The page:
Beyond that, it never is crystal clear when the games take place and what happened to the Earth in the interim. It does seem likely though that the games are set in a rather distant future – sometime when animals have evolved into intelligent creatures and the shape of the world is slightly altered. States within our current world don’t seem to exist anymore, yet new governments have taken their place. The primary government for the Americas seems to be something called the “United Federation” – a government which even has a flag fairly similar to that of the United States. Yet, the Federation itself isn’t really a singular entity; rather, it is composed of smaller sovereign states that ally under a uniform government (perhaps somewhat like the United Nations).
Even the Sonic the Hedgehog wiki (for the actual series, not the comics) describes the United Federation as “a future version of the USA.”
This, of course, begs some questions: When do the games take place? What happened to alter the shape of the Earth itself (as seen in the map at the start of this article from “Shadow the Hedgehog”)? How are there anthropomorphic animals in the world?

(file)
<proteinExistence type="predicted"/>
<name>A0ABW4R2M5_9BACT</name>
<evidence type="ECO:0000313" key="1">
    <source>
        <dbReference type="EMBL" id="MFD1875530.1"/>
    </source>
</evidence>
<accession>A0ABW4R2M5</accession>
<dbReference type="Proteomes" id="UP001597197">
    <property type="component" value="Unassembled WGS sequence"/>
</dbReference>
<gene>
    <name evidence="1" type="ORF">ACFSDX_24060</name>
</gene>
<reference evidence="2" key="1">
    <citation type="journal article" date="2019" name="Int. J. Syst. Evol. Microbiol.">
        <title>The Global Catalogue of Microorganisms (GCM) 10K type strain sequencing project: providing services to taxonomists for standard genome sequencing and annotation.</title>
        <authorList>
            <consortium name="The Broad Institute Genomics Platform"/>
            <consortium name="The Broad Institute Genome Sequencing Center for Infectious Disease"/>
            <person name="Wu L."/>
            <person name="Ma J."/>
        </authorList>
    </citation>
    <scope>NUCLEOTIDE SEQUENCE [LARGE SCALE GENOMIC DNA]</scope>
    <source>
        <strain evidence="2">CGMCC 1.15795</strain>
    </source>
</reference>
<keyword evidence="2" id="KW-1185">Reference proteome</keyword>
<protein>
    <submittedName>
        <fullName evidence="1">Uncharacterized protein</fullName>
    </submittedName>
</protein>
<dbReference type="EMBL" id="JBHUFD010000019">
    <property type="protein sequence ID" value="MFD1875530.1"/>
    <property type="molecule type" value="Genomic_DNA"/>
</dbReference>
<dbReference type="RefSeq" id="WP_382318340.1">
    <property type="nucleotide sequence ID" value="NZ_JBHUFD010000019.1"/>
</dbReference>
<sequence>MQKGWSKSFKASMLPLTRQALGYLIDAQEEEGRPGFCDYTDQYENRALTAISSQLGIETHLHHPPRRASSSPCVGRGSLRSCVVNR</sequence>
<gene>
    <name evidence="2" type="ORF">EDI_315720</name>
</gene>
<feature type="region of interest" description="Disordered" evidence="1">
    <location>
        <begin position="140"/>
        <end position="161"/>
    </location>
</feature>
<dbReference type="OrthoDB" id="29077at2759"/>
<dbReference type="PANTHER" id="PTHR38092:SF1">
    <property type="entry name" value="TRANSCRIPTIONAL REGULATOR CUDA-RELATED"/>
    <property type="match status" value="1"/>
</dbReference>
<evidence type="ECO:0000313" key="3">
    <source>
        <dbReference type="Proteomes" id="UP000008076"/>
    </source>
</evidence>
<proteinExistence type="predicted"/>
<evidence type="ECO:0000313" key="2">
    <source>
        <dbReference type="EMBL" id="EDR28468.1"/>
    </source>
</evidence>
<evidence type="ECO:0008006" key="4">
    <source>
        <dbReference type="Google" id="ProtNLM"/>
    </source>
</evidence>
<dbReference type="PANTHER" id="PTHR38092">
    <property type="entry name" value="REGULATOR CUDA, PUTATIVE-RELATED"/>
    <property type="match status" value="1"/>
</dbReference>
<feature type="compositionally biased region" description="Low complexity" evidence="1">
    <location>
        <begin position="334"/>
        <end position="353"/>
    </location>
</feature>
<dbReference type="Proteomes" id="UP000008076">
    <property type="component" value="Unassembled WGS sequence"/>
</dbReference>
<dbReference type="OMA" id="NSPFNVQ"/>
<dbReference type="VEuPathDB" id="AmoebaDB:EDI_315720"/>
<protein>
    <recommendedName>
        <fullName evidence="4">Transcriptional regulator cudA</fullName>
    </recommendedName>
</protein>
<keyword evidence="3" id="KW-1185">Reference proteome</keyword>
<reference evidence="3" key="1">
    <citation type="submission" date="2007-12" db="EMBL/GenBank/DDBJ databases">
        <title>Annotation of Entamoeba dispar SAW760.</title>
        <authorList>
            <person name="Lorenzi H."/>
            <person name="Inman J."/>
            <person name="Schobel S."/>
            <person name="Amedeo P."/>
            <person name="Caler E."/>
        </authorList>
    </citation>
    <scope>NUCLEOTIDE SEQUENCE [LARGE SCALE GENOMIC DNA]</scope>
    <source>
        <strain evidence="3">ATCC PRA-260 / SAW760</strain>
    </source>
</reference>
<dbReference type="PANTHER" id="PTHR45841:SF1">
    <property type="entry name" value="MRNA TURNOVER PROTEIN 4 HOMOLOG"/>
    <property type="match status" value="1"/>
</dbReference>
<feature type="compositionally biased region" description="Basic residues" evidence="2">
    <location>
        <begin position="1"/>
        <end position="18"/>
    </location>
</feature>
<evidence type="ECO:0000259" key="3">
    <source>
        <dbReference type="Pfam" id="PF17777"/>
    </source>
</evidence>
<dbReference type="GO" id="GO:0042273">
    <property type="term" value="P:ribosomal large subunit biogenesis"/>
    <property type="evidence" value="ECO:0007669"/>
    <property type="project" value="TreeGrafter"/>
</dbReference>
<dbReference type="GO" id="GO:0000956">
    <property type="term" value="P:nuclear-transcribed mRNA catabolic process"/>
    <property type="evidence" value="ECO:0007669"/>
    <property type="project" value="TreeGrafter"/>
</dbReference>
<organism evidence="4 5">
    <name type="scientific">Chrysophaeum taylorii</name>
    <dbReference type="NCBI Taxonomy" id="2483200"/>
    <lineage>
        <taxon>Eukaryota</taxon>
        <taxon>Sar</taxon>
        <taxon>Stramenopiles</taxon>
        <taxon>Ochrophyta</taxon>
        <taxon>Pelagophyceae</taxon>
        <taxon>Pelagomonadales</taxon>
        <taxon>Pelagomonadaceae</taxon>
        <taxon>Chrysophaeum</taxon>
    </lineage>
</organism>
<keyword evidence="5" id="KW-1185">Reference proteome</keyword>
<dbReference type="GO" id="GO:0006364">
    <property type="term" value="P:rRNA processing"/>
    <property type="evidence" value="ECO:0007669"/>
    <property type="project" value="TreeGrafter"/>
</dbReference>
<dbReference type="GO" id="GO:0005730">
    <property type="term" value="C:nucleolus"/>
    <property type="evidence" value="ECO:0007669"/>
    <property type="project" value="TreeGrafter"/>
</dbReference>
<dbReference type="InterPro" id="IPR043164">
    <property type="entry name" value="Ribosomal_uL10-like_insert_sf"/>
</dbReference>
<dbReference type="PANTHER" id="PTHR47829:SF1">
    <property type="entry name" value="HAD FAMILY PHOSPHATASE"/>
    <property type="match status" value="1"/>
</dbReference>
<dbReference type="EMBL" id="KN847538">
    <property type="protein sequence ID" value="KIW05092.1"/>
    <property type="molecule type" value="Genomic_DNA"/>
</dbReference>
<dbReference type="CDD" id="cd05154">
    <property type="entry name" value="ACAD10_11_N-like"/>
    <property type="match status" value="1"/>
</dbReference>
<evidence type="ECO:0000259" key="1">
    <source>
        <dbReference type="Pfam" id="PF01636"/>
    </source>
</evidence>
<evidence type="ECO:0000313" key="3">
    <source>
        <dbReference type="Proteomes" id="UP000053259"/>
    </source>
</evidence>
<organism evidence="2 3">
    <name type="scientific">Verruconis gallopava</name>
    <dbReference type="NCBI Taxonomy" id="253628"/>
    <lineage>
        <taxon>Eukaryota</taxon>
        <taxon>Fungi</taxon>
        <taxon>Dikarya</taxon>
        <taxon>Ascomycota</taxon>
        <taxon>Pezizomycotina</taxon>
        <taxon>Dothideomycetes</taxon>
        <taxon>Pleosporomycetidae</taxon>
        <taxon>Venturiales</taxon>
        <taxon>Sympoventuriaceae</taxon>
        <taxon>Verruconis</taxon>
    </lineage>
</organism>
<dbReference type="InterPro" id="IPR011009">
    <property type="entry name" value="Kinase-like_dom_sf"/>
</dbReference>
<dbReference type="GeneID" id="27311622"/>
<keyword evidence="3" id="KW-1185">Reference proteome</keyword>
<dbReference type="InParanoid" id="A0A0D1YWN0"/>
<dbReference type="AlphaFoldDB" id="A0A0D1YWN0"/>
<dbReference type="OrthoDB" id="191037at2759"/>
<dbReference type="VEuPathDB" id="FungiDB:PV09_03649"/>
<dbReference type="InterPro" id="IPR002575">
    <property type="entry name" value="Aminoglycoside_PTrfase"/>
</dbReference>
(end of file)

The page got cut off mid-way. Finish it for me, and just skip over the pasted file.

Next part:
Sadly, most of this isn’t directly talked about in the games themselves. However, Archie Comics (which started their series back in 1992) has taken a stab at explaining all of this over the twenty years of its publication. According to the story presented in the comics, sometime in the 21st century AD the planet Earth is visited by an alien species called the Xorda. However, because one of their emissaries is dissected by Dr. Ivan Kintobor, the Xorda launch an attack on the planet using a type of weapon called a “gene bomb” in order to wipe out existing human populations while keeping other life intact. The result was that those humans exposed to the weapon were slightly changed and animals had the side-effect of evolving into intelligent beings. These changed humans became known as Overlanders (they had only four fingers as opposed to five, which was mainly done to explain the artistic differences seen throughout the series) while those few humans who survived did so only because they hid in isolated cities during the attack (such as Station Square, in the comics said to be an underground city with an artificial environment) and only eventually were made known to the other peoples of the planet.